So, what is the difference between job seekers who achieve success and those that keep toiling away day after day, week after week, and month after month without landing a job? It is whether you approach your job search as a Hunter or a Farmer.
When compared to Farmers, Hunters are 87% more likely to find a job in this economy with key differences being in their qualitative approach to pursuing opportunities and their prioritization of using a professional network. So who are the Hunters and who are the Farmers - and which one are you?
Hunters are extremely focused and very selective; they stalk few opportunities and only ones they consider just right for them; and most important they effectively leverage their professional networks to work for them.
Hunters expand and leverage their professional network every day of the week to find opportunities and consider time spend networking exponentially more important to their job search than depending on job sites.
Hunters use online social media and profiles, with references and testimonials, as tools to enable their networks and develop a brand and Subject matter Expertise in their field.
Hunters manage their contacts personally and independently, outside of company systems.
Hunters are more selective and apply for fewer opportunities and only those opportunities considered fulfilling or critical to their career roadmap, and they are twice as likely to follow up interviews – and even after being rejected.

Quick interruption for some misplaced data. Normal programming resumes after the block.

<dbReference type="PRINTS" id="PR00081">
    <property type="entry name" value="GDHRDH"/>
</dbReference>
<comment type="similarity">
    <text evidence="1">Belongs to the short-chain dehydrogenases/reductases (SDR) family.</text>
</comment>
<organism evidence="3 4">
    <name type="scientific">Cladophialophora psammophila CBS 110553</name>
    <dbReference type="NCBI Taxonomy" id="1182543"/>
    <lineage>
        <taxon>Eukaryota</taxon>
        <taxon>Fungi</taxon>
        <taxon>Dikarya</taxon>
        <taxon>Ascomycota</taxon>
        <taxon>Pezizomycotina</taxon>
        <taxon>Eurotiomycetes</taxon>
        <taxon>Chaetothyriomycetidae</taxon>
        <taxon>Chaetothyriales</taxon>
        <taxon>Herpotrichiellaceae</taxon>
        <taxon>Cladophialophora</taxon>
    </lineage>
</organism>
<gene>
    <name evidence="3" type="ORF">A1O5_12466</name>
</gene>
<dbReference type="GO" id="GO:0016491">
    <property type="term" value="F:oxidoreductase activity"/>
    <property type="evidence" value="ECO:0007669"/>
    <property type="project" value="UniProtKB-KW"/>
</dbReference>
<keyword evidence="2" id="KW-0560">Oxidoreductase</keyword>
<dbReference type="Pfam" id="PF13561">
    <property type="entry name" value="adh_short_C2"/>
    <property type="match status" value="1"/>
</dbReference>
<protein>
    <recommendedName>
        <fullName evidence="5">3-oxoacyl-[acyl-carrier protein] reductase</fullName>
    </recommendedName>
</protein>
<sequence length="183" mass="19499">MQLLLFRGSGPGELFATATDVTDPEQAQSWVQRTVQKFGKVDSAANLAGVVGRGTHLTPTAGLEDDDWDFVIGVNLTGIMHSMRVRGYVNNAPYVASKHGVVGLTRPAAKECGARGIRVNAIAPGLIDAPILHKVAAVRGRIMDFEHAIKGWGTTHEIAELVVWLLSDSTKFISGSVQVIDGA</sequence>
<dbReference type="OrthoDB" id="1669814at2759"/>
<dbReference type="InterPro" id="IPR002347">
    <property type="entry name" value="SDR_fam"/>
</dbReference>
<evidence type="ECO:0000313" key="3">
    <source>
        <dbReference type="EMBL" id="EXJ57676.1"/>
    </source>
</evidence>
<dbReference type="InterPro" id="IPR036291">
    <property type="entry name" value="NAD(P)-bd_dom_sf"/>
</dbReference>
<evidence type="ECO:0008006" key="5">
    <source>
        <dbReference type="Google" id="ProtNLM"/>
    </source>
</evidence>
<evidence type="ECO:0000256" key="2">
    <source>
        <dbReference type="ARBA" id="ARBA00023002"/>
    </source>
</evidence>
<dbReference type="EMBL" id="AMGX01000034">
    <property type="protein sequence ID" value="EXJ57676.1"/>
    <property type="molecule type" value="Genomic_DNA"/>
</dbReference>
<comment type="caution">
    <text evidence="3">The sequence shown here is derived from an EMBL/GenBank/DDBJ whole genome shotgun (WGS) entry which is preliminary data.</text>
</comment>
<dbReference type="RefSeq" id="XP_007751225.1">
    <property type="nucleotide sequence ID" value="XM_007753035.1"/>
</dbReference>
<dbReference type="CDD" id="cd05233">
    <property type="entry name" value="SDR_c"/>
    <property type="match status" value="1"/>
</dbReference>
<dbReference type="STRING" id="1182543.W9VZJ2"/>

Hunters will tailor their resumes and cover letters for each position to stand out in a crowd, and they will focus on showing not only why they are qualified, but more so why they are the most qualified candidate for that job, and why they want to work specifically for that company and not its competitors.
Hunters cultivate, grow and contribute to their professional networks on an ongoing basis, and they place as much if not more emphasis on helping others rather than only looking to only themselves.
Hunters are more than twice as likely to consult mentors on their job search, and they are likely to seek out and pay for a resume and professional advice and attend paid seminars and networking events, rather than basing their job search exclusively around free advice, services, job fairs and no-fee events.
Farmers are seed-sowers; they cover a lot of ground, exploring numerous opportunities and place more value on broad, rather than qualitative searches.
Farmers are more conscious about key-word searches and not whether this is a job they will qualify for and enjoy.
Farmers use job boards to find opportunities and consider jobs sites more important than networking.
Farmers may use online profiles, but primarily to market themselves
Farmers keep address books or contact lists on company servers, making the data vulnerable to loss
Farmers post and pray; apply for many jobs, even those perceived as low matches
Farmers are more likely to use the same all-purpose resume and cover letter for each applied-for position.
Farmers only use their professional networks as needed.
Farmers rarely consult others on their job search or pay for a professional resume or valuable career advice.
Now that you know the facts you choose whether you want to be a farmer or HUNTER.
Also at http://www.pharm-education.com/2010/01/are-you-hunter-of-farmer.html